"To Helen" is a love poem. It's got all the classic sounds of one, from the enumeration of attributes ("thy beauty," "thy […] hair," "thy […] face," "thy […] airs") to grandiose assertions about the effect of Helen's beauty on the speaker (the whole bit about being a "weary, way-worn, wanderer" comes to mind). There are also other ways in which this poem sounds like love, too.
Consider the various forms of repetition in the poem. First, there's alliteration (the repetition of the first letter): "weary way-worn wanderer" (4), "hyacinth hair" (7), and "glory…Greece" (9). Then there's assonance (the repetition of vowel sounds): "hyacinth" and "Naiad" (7, 8), "long wont" (6), "agate lamp" (13), "hair" and "air" (7,8). Then of course you have all the end rhymes, which we talk all about in our "Form and Meter" section. The effect of all these sound echoes in the poem is an impression that, on a sonic level, everything seems to fit together. Really, that kind of unity shouldn't be too surprising in a love poem. Just read it out loud and tell us it doesn't seem like the sounds of the poem are in love with themselves, in the same way the speaker is in love with Helen.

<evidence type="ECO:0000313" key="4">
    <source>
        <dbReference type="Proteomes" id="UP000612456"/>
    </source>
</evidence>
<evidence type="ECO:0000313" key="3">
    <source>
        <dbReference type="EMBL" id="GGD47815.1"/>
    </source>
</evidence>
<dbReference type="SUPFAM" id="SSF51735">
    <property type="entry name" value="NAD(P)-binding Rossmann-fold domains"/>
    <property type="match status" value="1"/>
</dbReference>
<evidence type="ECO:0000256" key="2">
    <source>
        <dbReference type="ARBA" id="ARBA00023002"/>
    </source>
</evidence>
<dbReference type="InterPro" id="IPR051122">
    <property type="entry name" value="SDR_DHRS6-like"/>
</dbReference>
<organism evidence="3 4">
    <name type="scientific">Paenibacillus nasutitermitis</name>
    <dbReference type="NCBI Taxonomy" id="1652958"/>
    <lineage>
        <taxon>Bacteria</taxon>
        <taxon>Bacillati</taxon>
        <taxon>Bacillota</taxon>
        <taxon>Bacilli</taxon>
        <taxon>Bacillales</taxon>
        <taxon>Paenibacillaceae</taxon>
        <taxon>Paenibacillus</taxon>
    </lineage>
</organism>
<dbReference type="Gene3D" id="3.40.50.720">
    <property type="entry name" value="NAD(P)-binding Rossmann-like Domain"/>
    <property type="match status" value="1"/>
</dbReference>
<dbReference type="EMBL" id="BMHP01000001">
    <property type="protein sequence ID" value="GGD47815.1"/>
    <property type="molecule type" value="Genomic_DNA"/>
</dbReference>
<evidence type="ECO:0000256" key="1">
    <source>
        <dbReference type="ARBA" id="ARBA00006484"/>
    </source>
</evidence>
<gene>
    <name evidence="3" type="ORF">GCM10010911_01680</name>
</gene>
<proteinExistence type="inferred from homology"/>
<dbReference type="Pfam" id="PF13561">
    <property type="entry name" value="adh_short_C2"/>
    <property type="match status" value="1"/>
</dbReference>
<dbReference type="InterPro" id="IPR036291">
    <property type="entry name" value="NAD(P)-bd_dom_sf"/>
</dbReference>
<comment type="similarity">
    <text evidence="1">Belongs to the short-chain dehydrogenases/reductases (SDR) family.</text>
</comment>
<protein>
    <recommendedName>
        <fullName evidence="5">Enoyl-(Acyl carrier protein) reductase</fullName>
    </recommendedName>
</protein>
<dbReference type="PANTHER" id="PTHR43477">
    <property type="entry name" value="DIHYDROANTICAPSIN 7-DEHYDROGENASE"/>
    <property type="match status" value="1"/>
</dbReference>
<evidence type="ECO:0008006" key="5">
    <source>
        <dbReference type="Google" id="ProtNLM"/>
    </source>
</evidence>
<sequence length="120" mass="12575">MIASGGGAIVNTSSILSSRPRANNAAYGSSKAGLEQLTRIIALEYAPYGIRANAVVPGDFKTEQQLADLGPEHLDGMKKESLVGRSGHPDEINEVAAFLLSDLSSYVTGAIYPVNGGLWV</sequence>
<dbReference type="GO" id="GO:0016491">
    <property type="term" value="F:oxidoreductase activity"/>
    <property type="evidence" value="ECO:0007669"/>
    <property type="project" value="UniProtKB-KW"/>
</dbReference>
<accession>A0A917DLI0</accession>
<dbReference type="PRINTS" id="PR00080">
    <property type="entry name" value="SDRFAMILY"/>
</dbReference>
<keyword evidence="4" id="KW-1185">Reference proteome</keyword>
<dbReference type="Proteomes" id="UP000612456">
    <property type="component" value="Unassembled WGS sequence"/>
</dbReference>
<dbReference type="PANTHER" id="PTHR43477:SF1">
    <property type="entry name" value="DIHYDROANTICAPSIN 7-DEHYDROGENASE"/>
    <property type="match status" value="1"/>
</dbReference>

The poem's final stanza is also crucial to the poem's soundscape. Notice that he keeps interjecting, and each time he sounds like he's stunned, moved, or totally floored: "Lo" (11), "How statue-like" (12), and that swooning "Ah." That's what people either think or say to themselves when they see something incredible, something that they love. These are all sounds of awe, reminding our ears just how super-incredible our speaker thinks Helen is.